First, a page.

Zooxanthellae use light energy to fix bicarbonate, a form of carbon dioxide, to carbohydrates through the process of photosynthesis. The carbohydrates released by zooxanthellae are in the form of glycerol and glucose, fatty acids and amino acids such as alanine and leucine are also produced . This process requires certain nutrients, mainly nitrogen and phosphorous. As a nitrogen source, zooxanthellae use ammonia produced by corals ( Barnes , 1974 ; Gordon , 1977 ). Nitrogen and phosphorus have been suggestedproduced by coral is the result of the metabolism of the small amounts of zooplankton that corals feed on ( Barnes , 1974 ; Johannes , 1970 ). However, both ammonium, nitrate, and phosphorous are easily absorbed by corals, and are then used by zooxanthellae ( D’elia , 1977 , Muscatine, and D’Elia , 1978).

The internal cycle of phosphorous and nitrogen in a variety of compounds also occurs between zooxanthellae and corals ( Johannes , 1970 ; Muscatine and Porter , 1977 ). The carbon used by zooxanthellae comes mainly from carbon dioxide released by the coral, not from external sources. Finally, coral also releases acetate to zooxanthellae, which use it to form fatty acids that serve to stabilize their chloroplasts ( Benson , 1984 ).

Zooxanthellae can transfer up to 98% of their photosynthetic products to corals. This is facilitated by the digestive enzymes produced by the corals that act on the cell walls of the algae. These enzymes cause zooxanthellae cell walls to “leak” their contents, allowing them to pass their photosynthetic products onto the coral. Amino acids produced by zooxanthellae are used by coral to make proteins , fatty acids are used to produce waxes and lipids , while carbohydrates provide energy for work and tissue growth ( Beason , 1984 ).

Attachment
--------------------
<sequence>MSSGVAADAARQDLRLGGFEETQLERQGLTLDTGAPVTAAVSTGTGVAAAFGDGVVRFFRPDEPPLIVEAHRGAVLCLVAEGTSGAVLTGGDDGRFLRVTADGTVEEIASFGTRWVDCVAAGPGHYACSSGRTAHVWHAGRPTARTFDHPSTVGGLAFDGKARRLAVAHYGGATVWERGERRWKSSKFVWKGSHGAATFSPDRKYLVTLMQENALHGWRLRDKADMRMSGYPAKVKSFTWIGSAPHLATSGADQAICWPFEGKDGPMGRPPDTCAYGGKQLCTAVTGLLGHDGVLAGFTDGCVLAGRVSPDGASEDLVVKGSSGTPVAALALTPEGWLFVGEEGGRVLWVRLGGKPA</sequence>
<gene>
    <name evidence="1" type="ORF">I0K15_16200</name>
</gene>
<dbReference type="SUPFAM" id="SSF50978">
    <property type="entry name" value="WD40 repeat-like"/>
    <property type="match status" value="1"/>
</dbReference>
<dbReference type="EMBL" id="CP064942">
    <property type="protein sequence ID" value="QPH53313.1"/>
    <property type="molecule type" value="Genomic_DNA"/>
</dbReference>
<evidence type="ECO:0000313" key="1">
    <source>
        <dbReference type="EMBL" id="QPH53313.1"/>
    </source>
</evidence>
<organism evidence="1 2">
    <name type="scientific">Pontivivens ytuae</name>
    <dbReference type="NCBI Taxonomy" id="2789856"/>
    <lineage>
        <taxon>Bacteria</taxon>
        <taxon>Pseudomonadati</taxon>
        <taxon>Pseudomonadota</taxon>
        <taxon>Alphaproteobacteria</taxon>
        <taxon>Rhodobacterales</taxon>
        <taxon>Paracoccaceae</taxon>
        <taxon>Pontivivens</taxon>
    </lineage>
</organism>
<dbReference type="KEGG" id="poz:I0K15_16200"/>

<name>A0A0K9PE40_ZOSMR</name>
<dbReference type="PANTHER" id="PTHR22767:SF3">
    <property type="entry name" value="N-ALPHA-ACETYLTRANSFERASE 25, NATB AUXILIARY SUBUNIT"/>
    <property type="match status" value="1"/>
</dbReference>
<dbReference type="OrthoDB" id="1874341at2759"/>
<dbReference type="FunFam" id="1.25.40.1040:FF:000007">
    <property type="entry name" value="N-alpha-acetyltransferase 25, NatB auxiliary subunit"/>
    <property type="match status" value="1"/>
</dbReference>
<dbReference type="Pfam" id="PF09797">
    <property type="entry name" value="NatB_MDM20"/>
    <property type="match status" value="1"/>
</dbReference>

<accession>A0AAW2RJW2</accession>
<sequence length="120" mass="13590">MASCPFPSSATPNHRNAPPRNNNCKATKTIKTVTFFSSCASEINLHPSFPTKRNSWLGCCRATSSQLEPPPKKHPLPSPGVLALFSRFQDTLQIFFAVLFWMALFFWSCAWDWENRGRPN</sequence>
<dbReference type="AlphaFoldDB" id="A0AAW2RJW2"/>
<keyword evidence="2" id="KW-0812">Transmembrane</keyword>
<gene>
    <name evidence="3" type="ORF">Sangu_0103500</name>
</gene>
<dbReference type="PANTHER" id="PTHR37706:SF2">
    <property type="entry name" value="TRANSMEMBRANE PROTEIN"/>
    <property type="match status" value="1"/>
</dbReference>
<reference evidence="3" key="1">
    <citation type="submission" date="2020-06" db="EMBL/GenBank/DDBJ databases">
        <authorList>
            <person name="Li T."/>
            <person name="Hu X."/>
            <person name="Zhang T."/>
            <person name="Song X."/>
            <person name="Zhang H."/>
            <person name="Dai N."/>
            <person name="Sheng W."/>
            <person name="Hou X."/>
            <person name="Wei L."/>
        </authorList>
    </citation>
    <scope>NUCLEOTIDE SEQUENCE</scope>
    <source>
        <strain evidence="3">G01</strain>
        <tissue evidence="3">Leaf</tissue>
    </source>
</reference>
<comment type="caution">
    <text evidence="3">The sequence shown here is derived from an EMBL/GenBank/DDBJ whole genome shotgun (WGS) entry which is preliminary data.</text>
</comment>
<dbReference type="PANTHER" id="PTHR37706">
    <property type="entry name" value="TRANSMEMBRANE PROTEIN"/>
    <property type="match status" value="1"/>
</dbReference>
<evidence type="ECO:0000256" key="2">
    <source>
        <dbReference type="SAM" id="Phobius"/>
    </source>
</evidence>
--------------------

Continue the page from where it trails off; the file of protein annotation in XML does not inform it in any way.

A recently described phenomenon of coral / zooxanthellae symbiosis occurs in a species of hard redwater deep sea coral, Leptoseris fragilis. This coral contains zooxanthellae, but it is very normal to find it between 110-120 m (365-400 ft), an uncommon depth for a photosynthetic coral. At this depth, the quality and intensity of light are not suitable for zooxanthellae. According to Schlichter and Fricke ( 1986 ), L. fragilisIt contains pigments that alter the wavelength of light, and in this way it can be used by zooxanthellae. In summary, using light energy, zooxanthellae convert carbon dioxide (from bicarbonate obtained from seawater and carbon dioxide produced by cellular respiration of coral tissues) into carbohydrates ( glycerol and glucose ), lipids, and amino acids . These products are transmitted to the tissue of the host animal, which subsequently provides a source of nitrogen (mainly ammonia) and phosphate to the algae.

Relationship with Zooxanthellae

An important feature of corals and other reef animals is their symbiotic relationship with algae called zooxanthellae. These are microscopic algae that live within the tissues of polyps.. As they are algae, they have a green pigment, chlorophyll, which allows them to synthesize their own food through the photosynthesis process. Coral polyps obtain essential substances for their growth from zooxanthellae and algae a suitable place to live. For this reason corals grow best under conditions of high transparency in water, mainly in flat waters, since this allows better penetration of sunlight, essential for zooxanthellae. When coral bleaching occurs, this is that they lose their color, what has happened is that the zooxanthellae are removed which reduces the growth rate of the coral, so necessary to maintain the structure of the reef. How deep light can penetrate water is an important factor in determining how deep we can find reefs growing in good health. In places with clear waters such as Mona Island and Culebra, live corals are found from the shallowest parts of the reef to depths of 150 feet.

What is a plankton and a zooxanthellae?

On coral issues , a polyp feeds on plankton; and a zooxanthellae is an algae that lives inside the polyp. Plankton helps polyps help the photosynthesis process that is necessary for zooxanthellae to stay alive. And zooxanthellae produces carbon dioxide and other raw materials necessary for polyps to sustain themselves. It is a mutual benefit between zooxanthellae and polyps and so that corals can exist.